When you're talking about fear, on the Israeli side it is fear of the collapse of Palestinian authority, but at the end of the day it's really all about Gaza. ... That’s been one of the fundamental shifters in how people think about the two-state solution. It used to be, in the 90s and 2000s, that the most challenging issue was Jerusalem and refugees. Now security has really taken on a new level of complexity and difficulty as a result of what's happened in Gaza.
Also, it's not just about the Palestinian Authority, it's also about Israelis looking around and seeing what's happening in other Arab countries: Syria, Egypt, Libya. That also adds this new level of fear, concern, discomfort with the idea of leaving the West Bank.
But they're going to have to overcome it.
Others, such as Thrall of the International Crisis Group, find the threat to be greatly exaggerated.
As Ghaith al-Omari, a senior fellow at the Washington Institute for Near East Policy who previously served in various positions within the Palestinian Authority, including as adviser to the negotiating team during the 1999-2001 permanent-status talks, sees it, things could go either way. He told me:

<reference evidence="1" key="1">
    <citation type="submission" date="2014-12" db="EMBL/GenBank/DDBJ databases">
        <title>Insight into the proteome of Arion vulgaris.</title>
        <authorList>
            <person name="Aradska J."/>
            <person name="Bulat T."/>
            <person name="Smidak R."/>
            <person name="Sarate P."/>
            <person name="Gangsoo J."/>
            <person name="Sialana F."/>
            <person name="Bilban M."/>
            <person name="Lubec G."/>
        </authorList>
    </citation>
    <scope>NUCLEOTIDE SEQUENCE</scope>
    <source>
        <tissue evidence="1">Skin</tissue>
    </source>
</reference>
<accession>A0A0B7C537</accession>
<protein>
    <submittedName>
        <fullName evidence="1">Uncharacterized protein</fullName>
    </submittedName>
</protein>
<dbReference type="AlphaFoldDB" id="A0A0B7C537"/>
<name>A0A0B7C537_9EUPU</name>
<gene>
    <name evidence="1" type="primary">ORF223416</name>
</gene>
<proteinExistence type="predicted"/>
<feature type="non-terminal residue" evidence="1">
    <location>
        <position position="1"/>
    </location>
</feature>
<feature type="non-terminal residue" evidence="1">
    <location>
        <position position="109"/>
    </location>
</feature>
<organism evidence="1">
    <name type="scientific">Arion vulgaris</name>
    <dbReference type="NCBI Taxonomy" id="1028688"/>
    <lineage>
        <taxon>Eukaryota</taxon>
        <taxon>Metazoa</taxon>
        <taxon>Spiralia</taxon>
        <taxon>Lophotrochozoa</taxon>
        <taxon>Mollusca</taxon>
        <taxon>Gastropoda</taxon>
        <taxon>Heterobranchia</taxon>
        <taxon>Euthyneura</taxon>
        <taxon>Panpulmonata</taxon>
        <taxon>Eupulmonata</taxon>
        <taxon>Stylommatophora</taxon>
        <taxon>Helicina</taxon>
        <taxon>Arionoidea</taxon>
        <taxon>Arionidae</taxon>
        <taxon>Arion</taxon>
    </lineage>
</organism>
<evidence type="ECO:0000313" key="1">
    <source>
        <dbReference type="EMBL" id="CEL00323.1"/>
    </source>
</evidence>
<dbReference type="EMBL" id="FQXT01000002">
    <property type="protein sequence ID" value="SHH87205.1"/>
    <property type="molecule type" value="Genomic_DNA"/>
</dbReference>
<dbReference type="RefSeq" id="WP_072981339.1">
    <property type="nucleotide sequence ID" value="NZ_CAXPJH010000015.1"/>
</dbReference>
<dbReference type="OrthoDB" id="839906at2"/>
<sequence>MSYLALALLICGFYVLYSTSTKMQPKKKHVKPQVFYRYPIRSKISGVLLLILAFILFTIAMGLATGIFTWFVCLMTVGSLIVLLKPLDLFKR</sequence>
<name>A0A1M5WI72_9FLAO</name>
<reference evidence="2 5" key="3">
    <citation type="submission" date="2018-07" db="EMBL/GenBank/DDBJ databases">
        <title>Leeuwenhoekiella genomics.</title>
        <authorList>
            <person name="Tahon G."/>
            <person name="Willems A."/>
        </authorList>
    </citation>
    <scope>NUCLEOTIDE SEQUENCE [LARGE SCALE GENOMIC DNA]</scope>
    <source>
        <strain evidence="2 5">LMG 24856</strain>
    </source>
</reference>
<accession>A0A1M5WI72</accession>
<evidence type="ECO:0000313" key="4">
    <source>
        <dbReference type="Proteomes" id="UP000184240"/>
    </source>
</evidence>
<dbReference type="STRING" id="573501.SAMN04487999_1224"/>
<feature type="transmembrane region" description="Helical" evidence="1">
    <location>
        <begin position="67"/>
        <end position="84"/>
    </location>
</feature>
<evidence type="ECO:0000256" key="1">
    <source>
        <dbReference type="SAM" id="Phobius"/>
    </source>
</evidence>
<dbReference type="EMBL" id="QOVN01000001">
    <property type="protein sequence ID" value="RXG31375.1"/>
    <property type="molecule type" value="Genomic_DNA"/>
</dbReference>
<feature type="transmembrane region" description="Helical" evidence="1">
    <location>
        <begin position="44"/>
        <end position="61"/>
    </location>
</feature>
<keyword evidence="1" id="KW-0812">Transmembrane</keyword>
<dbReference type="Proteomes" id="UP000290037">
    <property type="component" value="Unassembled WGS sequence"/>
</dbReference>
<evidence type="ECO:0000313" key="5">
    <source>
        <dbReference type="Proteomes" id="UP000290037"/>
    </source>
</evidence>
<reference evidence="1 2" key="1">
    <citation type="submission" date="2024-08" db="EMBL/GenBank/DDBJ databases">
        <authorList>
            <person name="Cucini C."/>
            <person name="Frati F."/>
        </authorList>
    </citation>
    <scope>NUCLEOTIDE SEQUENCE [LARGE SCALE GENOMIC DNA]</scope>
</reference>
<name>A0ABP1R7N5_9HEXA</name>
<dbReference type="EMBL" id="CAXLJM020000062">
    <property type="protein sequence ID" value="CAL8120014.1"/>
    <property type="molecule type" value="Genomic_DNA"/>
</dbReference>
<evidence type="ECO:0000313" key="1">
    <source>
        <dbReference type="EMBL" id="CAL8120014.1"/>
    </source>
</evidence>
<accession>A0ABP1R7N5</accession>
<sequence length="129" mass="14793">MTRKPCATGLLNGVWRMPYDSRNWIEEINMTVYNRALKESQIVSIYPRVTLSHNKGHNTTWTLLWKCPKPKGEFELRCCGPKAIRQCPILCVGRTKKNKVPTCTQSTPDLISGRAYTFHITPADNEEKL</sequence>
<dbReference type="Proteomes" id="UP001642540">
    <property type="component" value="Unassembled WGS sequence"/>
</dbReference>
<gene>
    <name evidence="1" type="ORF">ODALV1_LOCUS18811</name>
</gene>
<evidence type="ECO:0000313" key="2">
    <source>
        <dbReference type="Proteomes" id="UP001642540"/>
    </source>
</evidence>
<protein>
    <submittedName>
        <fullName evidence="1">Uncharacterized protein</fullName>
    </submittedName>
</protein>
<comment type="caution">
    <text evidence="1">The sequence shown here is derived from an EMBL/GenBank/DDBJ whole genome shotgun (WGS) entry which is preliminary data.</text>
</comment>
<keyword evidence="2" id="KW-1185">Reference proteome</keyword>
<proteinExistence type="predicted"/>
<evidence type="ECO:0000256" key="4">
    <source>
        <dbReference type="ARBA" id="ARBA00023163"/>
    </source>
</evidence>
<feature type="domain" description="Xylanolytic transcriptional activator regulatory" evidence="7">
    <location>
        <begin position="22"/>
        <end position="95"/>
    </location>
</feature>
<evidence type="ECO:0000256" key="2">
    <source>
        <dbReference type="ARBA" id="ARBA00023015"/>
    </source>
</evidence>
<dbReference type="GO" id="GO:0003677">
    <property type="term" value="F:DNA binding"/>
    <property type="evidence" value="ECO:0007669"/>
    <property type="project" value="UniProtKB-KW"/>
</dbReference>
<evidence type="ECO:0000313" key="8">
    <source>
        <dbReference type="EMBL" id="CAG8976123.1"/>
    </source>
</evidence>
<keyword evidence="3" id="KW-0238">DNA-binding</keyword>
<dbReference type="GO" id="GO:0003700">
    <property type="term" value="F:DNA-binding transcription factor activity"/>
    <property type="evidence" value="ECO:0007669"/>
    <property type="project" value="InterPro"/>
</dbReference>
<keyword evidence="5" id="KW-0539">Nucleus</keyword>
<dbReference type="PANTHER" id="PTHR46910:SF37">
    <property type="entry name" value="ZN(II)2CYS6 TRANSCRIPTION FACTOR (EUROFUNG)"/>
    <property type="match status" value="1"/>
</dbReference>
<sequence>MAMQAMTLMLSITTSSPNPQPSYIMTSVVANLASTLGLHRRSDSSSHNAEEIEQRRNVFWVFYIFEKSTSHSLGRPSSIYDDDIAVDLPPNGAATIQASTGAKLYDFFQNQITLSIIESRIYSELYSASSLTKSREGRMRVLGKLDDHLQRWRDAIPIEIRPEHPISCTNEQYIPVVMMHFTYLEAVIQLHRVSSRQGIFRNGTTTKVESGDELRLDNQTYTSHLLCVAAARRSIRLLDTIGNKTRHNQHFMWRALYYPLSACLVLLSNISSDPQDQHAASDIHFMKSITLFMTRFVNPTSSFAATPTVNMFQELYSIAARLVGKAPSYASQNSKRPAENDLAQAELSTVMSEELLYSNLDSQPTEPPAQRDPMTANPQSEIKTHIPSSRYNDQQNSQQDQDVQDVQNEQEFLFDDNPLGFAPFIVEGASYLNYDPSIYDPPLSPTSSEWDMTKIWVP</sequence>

The Israel-Palestine conflict is at one of its most acute phases. While the status quo could continue for some time, it could very easily collapse in short order with little warning due to unpredictable, and therefore unpreventable, incidents. The longer the current stagnation continues, the more likely that such a collapse becomes.
Almost everyone I spoke with used some variation of the phrase "self-fulfilling prophecy" to refer to the potential collapse of the PA. So regardless of whether the PA really is on the verge of collapse, the fact that so many worry about this may actually make it more likely, with potentially terrible consequences for both Palestinians and Israelis.